On Coins & Coinage

In a previous post I went over the concept of huge coins and how they aren’t completely unrealistic. Nonetheless, I use 100 coins to the pound in my games, primarily because the challenge of logistics isn’t something my players were into.

The other way that coinage in Nod differs from the core rules is in the different types of coins I use. To the standard gold – silver – copper I added the platinum and electrum of my youth. To whit …

Platinum Piece (pp)
Platinum is difficult to work and thus fairly uncommon in coinage or art. Most platinum pieces in circulation were minted to commemorate special events (coronations, conquests, etc), and thus should carry some history with them.

1 pp = 10 gp, 20 ep, 100 sp and 1,000 cp

Gold Piece (gp)
Gold pieces are less common than silver, and often used for large transactions. They are the most common coinage carried by adventurers, whose wealth often rival that of the great merchant houses and minor nobility.

1 gp = 1/10 pp, 2 ep, 10 sp and 100 cp

Electrum Piece (ep)
Electrum is a naturally occurring alloy of gold and silver. For a brief time it was a common material for coinage, but the inability to determine the proportion of gold to silver caused it to fall out of favor. Most electrum coins found in hordes are, therefore, of ancient manufacture.

1 ep = 1/20 pp, 1/2 gp, 5 sp and 50 cp

Silver Piece (sp)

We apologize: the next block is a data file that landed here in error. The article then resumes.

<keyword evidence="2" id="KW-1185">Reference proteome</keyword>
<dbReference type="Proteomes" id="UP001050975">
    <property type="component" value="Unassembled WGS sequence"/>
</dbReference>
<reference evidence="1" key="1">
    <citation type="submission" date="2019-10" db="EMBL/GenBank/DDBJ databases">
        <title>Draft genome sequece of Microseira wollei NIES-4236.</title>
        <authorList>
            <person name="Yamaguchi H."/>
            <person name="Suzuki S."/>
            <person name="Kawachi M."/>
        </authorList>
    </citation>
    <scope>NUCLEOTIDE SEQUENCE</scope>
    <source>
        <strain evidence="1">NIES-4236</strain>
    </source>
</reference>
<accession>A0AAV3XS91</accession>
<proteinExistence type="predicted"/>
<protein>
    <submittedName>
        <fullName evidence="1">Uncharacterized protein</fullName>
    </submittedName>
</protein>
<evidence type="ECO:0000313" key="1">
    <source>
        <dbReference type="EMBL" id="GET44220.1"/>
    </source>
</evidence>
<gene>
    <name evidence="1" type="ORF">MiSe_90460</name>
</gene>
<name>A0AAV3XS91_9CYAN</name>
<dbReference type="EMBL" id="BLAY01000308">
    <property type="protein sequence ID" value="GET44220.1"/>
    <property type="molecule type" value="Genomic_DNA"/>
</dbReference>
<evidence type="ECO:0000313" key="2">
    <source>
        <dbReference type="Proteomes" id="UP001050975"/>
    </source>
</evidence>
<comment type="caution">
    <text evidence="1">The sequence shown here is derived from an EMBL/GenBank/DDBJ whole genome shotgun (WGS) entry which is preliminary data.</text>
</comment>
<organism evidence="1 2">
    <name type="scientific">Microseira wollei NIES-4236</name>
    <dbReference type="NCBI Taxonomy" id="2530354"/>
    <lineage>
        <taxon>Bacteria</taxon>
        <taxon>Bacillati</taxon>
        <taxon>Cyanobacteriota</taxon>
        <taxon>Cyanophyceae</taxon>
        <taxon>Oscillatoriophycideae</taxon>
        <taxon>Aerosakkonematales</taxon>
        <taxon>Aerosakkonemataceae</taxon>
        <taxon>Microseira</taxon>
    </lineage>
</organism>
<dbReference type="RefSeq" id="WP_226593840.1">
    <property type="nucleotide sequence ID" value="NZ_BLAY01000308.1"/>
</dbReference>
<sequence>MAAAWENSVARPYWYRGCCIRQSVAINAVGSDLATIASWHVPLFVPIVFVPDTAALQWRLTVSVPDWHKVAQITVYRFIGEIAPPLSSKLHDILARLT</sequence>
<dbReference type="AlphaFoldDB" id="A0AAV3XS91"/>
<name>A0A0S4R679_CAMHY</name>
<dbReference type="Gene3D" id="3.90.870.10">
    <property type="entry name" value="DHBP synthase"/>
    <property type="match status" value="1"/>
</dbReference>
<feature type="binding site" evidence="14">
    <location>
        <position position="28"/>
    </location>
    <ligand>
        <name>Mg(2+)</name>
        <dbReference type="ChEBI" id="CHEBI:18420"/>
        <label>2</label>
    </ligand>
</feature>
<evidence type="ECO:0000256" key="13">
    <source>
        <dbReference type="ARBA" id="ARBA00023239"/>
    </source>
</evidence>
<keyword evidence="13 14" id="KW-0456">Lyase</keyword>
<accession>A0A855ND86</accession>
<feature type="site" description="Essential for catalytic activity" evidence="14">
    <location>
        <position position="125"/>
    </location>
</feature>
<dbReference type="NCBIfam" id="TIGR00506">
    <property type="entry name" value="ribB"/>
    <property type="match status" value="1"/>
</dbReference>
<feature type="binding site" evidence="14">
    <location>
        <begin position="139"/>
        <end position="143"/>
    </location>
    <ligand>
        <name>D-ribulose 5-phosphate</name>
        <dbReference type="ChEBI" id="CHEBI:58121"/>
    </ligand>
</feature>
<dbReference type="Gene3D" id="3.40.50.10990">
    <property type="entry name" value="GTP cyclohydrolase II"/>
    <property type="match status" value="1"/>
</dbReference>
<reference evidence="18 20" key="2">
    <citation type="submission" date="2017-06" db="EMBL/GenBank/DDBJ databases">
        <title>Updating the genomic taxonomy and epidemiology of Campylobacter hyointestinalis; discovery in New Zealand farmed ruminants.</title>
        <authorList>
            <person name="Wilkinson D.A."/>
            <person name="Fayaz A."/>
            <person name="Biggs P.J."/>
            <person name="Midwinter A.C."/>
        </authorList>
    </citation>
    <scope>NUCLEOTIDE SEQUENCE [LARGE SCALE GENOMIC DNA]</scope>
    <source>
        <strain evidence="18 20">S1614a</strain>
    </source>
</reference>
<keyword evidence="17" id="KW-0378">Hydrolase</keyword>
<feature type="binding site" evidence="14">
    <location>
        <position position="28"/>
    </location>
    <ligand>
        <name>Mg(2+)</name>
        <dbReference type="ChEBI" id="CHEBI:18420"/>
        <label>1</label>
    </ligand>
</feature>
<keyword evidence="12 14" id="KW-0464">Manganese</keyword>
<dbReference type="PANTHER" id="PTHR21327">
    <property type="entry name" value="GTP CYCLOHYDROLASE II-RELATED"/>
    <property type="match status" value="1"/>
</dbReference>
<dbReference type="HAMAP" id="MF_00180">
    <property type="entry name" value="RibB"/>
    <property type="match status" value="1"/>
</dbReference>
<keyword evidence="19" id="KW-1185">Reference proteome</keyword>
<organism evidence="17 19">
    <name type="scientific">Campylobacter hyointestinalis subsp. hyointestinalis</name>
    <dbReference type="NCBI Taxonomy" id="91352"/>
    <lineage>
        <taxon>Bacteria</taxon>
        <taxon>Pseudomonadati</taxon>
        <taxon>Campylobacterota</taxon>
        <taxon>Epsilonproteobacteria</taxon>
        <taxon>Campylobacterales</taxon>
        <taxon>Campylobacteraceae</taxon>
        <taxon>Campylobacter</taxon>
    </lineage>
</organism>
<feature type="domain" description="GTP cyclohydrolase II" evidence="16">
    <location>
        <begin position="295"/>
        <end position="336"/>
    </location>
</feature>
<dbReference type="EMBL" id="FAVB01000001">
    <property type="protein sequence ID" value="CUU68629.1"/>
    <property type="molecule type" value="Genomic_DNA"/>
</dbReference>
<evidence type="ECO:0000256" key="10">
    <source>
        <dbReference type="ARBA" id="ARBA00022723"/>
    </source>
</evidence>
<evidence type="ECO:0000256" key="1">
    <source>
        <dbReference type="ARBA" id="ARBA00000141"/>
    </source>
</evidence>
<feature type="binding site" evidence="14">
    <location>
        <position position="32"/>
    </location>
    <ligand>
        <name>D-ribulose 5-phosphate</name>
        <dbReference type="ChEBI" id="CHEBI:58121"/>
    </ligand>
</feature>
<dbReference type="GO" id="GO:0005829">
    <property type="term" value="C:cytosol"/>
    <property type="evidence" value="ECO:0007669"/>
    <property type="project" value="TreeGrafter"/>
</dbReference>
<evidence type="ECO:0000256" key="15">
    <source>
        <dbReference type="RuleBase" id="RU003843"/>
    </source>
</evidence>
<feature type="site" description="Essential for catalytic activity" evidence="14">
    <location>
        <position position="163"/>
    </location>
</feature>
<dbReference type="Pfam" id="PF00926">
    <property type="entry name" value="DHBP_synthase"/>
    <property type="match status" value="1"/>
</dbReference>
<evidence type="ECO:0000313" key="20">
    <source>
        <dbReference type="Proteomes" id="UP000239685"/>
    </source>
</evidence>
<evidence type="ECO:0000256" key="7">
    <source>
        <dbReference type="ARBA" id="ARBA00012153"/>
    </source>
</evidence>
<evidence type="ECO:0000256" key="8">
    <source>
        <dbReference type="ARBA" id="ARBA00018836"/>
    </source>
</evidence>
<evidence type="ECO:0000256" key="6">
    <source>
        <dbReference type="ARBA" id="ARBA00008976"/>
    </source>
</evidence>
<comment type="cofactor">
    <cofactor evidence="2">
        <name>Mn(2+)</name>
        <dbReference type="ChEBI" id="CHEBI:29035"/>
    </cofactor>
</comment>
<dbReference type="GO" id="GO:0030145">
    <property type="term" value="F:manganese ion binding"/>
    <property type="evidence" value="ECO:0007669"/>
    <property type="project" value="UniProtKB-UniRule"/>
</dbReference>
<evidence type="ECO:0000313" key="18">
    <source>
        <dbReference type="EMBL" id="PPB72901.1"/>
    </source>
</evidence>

The most common coins in circulation and the basis for all economies. Adventurers prefer gold, of course, to lighten their loads, but the vast majority of non-player characters in Nod carry silver coins.

Orichalcum: Orichalcum is an alloy of bronze and gold, and thus in fantasy terms about as valuable as silver. A Referee might want to have his adventurers find a horde of orichalcum coinage in order to fool them into thinking their toting around gold coins (or maybe fool them into thinking they are just copper coins).

1 sp = 1/100 pp, 1/10 gp, 1/5 ep and 10 cp

Copper Piece (cp)
Coins were rarely minted from copper. Most of the copper pieces in the game would actually have been made of bronze, brass, billon or potin. Bronze is an alloy of copper and tin (80:20). Brass is an alloy of copper and zinc (90:10). Billon is an alloy of copper and silver, with copper making up more than 50% of the of the alloy. Potin was an alloy of copper, lead, tin and zinc. Coppers are carried by the peasantry, who prefer barter to coinage.

1 cp = 1/1000 pp, 1/100 gp, 1/50 ep and 1/10 sp

Other Materials
Coins have also been minted from less valuable materials, including lead, iron, tin, shells and wood. In general, I would count these items as one tenth as valuable as copper, though the folks using them might value them more highly.